Connecticut is one of the most Catholic states in the nation, with about 40 percent of residents saying they are Catholic. But if we’re just looking at the number of churches, some areas in the state are far more Catholic than others.
We put together a list of the nearly 450 Catholic churches in the state, using data from The Catholic Directory, a site devoted to keeping an updated list of Catholic churches in the world. It is likely this dataset isn’t complete, since it does not come from a centralized database. (And if you spot an inaccuracy, it may be worth letting them know.) But using that data, we can glean five broad trends:
Litchfield County has the most Catholic churches per capita
Litchfield County, in the northwest corner of the state, has about 1.5 times more churches per resident than the rest of the state. The county has fewer than 200,000 residents, but there are 33 churches. This rate is skewed by the handful of tiny towns with a single church, like Norfolk (population 1,500) and Canaan (population 1,150).
Rhode Island may have an influence
On the eastern border of the state, there are also high rates of Catholic churches per resident. This might be because those towns border Rhode Island, the most Catholic state in the nation, with about 54 percent of residents saying they are Catholic.
Towns with older populations have more churches
There is a moderate correlation between the rate of Catholic churches in a town and its median age. The clear outlier on the low end is Mansfield, home to the University of Connecticut, where the median age is 21 and there is only one church for about 26,400 residents. On the higher end, small towns with older residents, like Sharon and Canaan, stick out.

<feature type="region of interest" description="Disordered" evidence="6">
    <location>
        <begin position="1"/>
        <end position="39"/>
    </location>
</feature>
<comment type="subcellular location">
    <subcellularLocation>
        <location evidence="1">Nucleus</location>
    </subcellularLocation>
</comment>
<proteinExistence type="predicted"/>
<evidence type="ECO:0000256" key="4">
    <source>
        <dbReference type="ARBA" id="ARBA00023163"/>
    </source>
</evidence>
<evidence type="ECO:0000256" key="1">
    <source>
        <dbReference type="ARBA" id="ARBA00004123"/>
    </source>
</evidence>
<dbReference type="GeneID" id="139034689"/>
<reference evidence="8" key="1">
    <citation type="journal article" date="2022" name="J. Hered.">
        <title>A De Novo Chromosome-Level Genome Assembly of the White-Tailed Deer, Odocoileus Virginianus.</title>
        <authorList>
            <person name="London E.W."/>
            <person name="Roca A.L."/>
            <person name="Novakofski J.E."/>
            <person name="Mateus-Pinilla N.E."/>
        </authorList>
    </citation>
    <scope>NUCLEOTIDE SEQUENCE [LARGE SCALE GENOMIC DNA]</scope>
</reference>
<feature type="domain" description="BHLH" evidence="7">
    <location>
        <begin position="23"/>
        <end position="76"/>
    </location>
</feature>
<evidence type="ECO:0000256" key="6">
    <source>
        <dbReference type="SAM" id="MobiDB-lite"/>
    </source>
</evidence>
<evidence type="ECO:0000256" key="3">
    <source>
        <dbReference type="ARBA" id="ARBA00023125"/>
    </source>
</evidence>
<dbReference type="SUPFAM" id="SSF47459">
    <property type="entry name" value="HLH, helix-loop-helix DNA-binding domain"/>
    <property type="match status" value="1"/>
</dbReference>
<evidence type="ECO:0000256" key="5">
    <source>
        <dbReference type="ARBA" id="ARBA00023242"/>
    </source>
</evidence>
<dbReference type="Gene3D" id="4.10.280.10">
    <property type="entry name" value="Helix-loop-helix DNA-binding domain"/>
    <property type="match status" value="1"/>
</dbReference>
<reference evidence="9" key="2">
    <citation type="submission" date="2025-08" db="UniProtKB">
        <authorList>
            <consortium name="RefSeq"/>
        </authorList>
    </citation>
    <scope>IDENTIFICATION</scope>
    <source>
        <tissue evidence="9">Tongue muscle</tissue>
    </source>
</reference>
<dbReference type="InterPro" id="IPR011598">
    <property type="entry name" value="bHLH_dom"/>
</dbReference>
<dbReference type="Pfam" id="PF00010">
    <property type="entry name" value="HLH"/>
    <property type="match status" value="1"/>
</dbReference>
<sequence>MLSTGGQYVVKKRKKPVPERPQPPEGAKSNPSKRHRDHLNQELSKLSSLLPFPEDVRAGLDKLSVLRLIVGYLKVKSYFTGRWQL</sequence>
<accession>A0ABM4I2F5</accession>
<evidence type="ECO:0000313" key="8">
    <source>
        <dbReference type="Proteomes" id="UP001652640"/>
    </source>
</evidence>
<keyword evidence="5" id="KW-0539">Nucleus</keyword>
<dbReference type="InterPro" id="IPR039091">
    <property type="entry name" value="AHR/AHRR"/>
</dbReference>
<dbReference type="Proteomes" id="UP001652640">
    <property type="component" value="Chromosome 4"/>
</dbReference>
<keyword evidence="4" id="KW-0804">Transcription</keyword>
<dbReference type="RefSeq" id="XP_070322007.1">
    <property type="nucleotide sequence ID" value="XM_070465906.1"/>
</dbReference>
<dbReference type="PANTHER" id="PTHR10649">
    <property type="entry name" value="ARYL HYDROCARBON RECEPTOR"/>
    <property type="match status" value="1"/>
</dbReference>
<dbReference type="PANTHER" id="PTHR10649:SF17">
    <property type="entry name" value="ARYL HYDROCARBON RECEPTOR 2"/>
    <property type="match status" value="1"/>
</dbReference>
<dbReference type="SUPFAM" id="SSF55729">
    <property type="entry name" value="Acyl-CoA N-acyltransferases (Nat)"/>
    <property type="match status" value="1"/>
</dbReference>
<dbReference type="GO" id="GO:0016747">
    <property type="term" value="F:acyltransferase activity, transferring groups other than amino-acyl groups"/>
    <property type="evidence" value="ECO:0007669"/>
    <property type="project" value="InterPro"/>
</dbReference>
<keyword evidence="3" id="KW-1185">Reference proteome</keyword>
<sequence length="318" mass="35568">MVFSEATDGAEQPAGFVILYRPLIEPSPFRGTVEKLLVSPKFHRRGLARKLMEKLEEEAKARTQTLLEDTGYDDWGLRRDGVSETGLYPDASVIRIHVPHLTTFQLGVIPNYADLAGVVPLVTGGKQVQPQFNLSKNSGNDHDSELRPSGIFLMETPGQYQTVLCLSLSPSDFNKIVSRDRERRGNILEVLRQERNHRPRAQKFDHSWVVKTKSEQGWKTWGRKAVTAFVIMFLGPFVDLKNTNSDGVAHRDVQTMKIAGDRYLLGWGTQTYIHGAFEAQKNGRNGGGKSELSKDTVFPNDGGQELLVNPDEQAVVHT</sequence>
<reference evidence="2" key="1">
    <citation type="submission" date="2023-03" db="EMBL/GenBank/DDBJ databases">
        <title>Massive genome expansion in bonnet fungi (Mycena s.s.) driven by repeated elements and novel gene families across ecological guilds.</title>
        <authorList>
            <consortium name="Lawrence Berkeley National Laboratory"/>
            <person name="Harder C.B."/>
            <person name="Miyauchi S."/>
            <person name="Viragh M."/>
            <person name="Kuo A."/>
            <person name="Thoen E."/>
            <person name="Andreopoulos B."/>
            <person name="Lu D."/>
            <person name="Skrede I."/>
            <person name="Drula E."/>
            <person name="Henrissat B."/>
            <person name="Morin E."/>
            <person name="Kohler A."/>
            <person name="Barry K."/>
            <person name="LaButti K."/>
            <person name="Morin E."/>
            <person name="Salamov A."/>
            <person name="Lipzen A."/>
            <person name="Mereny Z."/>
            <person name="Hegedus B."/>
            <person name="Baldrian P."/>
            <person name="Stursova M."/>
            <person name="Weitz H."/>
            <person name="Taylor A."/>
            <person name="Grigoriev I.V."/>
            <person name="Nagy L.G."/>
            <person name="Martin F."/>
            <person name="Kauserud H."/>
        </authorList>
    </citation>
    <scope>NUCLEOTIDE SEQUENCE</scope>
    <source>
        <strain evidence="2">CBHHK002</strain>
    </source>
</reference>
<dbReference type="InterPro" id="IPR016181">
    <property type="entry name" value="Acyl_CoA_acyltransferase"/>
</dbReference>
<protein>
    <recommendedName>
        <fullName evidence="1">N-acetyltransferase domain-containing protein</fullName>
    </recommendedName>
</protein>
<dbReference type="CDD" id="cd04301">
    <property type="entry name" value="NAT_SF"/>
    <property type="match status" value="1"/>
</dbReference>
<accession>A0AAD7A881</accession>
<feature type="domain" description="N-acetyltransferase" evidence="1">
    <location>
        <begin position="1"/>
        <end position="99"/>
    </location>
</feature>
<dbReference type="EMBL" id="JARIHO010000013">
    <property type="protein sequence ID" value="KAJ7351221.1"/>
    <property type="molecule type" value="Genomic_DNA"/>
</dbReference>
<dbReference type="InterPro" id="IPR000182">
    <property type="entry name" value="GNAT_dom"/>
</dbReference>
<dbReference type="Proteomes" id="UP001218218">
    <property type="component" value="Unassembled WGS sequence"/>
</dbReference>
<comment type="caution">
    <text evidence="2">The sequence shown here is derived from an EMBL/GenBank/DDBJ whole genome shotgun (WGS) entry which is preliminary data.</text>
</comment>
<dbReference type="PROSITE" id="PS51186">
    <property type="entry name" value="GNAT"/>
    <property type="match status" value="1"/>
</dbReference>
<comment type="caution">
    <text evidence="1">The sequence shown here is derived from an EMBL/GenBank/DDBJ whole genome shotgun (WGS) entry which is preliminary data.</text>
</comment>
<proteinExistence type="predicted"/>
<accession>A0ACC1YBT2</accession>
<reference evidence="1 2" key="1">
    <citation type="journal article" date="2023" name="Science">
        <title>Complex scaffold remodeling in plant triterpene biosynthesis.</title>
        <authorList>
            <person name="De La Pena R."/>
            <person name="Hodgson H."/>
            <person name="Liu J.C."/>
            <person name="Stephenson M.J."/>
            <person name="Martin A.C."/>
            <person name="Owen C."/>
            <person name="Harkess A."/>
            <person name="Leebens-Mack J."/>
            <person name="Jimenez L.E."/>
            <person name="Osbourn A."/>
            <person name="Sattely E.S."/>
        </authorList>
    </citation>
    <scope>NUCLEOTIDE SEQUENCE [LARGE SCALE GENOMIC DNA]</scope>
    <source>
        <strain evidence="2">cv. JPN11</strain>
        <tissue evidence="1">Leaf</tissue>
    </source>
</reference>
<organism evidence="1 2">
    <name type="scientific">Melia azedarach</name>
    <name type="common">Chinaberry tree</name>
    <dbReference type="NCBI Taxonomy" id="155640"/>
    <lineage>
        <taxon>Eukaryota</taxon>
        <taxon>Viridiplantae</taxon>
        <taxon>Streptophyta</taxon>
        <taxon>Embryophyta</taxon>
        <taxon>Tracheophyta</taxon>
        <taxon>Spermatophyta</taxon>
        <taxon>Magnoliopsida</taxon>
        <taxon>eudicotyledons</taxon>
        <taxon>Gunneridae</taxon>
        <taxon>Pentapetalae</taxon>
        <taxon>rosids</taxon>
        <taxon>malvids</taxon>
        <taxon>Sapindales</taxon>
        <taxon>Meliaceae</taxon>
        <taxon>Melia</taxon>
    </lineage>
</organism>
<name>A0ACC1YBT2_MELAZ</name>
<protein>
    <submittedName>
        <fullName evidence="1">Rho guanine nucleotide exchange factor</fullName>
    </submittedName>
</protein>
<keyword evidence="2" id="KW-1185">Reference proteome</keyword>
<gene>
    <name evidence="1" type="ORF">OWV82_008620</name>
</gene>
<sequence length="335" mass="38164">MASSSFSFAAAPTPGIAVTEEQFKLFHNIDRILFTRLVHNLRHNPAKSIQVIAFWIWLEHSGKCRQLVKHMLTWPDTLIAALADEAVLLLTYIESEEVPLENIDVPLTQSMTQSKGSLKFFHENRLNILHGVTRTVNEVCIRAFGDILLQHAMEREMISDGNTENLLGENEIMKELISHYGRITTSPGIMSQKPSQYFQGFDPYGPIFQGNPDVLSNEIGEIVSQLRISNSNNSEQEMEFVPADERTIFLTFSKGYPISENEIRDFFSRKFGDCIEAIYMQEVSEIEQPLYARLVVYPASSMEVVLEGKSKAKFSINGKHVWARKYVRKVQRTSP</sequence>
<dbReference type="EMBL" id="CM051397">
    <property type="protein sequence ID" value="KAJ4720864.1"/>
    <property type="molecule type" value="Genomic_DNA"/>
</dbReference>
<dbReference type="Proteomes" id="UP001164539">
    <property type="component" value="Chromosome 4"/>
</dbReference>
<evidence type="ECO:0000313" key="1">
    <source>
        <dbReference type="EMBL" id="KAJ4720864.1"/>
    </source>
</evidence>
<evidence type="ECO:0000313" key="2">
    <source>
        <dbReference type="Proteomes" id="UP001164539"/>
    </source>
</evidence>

We also correlated this data with population and income. There is only a slight correlation with both: Smaller towns and those with lower median incomes tend to have more Catholic churches, but this a weak correlation.
Some larger towns have one church per 5,000 residents
Looking at towns with populations larger than 10,000 prevents smaller towns from skewing the data. That’s what the map below does, and it shows a few larger towns with high rates of Catholic churches per resident — Derby, Norwich, Plymouth and New Britain.
Churches are more evenly distributed than Dunkin’
Below is map, with a dot for every Catholic church in Connecticut.
We make a lot of dot maps at TrendCT, and one striking thing about the map above is the relatively even distribution of Catholic churches in even the most remote parts of the state.
If we look at the distribution of Dunkin’ Donuts or 24-hour restaurants, they cluster near big cities. And while there are large numbers of churches in New Haven, Bridgeport, Waterbury, Stamford and Hartford, the even distribution of churches across the state ensures that no Catholic has to drive very far on Sunday.